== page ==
Community Research and Development Information Service - CORDIS



Project ID: 307238
Funded under: FP7-IDEAS-ERC
Country: United Kingdom

Final Report Summary - STRUCMAGFAST (The Physics and Applications of Magnetic Guiding of Fast Electrons through Structured Targets)

When ultra-intense lasers irradiate solid targets, a large portion of their energy goes into a spray of relativistic electrons. These relativistic electrons can be harnessed for a wide range of applications including advanced laser fusion schemes, a heating method for scaled experiments of astrophysical phenomena, ion acceleration, x-ray generation, through to study the basic properties of extreme states of matter. However realising these ideas will require control of the propagation of these 'fast' electrons on scales less than the width of a human hair.
Although it is unfeasible to build analogues of the control devices in a conventional electron accelerator on these scales, we can still control the growth of magnetic fields due to the finite resistivity of these dense plasmas. In particular the growth of magnetic fields at resistivity gradients (in the presence of a fast electron flow). Such a gradient can be created by building a target out of different materials. Thus we can engineer paths and reflecting surfaces for the fast electrons through target construction.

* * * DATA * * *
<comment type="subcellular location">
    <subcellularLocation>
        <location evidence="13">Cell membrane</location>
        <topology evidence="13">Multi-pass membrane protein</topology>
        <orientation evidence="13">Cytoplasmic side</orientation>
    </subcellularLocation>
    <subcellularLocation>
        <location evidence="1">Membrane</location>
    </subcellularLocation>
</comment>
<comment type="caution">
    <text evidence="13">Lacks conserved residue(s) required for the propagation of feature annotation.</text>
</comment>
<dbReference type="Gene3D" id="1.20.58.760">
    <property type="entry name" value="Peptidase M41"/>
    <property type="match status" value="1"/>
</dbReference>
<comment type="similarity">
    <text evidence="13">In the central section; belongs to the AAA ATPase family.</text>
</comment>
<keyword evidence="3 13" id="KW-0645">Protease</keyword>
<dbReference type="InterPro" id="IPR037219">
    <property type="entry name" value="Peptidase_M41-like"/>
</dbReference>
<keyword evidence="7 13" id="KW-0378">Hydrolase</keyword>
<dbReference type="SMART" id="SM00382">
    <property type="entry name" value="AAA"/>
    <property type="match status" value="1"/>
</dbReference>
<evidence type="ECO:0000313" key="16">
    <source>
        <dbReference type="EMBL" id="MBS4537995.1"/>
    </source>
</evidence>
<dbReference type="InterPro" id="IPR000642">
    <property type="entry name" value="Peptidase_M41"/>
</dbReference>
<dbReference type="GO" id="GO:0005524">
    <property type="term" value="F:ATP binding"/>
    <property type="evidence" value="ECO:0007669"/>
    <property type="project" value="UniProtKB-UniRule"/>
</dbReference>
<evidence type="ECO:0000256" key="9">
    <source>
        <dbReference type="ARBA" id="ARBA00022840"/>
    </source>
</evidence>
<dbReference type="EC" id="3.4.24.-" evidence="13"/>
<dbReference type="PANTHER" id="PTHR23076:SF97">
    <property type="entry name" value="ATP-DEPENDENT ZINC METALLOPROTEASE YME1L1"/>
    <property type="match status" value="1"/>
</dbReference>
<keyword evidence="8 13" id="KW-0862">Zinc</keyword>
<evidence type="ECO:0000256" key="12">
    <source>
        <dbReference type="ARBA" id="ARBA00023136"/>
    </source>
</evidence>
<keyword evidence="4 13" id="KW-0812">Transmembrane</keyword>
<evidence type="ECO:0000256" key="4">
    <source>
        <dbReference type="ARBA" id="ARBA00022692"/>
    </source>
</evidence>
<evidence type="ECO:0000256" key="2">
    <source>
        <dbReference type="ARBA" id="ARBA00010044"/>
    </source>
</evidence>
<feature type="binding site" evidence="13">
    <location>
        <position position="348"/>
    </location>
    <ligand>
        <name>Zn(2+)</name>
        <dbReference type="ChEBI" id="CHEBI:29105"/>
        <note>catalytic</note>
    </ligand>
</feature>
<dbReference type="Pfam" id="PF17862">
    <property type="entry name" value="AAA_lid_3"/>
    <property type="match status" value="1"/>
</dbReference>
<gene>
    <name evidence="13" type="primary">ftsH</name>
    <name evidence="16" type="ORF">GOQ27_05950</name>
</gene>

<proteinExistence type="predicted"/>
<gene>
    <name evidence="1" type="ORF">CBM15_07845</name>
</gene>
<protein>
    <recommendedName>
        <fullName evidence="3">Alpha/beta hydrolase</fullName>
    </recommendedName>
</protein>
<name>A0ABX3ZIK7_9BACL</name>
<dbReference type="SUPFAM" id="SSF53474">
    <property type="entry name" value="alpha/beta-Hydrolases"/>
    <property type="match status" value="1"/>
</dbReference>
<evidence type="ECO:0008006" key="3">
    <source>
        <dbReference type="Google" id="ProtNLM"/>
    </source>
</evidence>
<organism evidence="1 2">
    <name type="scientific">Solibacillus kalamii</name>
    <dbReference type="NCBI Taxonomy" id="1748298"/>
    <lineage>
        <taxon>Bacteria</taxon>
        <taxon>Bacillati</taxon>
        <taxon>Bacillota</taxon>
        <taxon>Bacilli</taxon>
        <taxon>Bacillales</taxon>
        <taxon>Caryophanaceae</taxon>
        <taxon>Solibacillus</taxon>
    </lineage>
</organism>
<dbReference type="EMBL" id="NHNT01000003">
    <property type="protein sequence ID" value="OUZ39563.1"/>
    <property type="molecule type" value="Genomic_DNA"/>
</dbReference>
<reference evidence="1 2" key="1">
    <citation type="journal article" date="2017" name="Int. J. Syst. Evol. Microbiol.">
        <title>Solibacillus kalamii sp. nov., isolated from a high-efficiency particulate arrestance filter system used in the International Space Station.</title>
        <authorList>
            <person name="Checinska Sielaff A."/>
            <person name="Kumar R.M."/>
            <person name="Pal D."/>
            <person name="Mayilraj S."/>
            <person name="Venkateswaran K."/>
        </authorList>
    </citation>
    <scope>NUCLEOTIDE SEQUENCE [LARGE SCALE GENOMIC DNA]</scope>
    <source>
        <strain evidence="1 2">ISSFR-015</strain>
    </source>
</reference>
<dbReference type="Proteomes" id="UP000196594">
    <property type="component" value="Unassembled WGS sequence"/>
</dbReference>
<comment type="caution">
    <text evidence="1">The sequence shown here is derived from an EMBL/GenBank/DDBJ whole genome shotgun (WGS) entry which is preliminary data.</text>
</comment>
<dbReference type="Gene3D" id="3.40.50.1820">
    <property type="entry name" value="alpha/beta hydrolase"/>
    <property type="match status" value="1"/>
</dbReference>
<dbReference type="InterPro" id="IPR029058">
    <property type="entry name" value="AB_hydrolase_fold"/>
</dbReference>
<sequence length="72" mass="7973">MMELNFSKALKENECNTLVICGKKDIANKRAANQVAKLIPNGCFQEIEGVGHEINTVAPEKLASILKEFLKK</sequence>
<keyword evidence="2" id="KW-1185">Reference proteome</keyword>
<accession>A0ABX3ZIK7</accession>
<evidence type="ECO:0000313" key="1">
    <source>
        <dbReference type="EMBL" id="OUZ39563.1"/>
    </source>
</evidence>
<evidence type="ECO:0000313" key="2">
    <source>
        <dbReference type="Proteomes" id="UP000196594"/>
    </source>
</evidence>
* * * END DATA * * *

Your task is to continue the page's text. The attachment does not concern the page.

This project is about opening up the possibilities that this seemingly simple techinque offers. It allows new ways to guide fast electrons for advanced laser fusion concepts, control the heating of matter to high temperature for fundamental physics studies and for astrophysically-relevent hydrodynamics studies. To this end we have developed new simulation software and deploying this software to probe the basic physics, confront the outstanding challenges, and the explore the new possibilities that this 'structured guiding' approach to controlling fast electrons offers.
At the conclusion of this project we are much more confident that processes whose influence on the 'structured guiding' approach was uncertain are not great obstacles to the idea, and our new simulation capabilities supports this conclusion.
We have developed a set of new ideas within the framework of 'structured guiding' that will help in developing the idea for laser fusion, and in its application to studing fundamental science.

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United Kingdom
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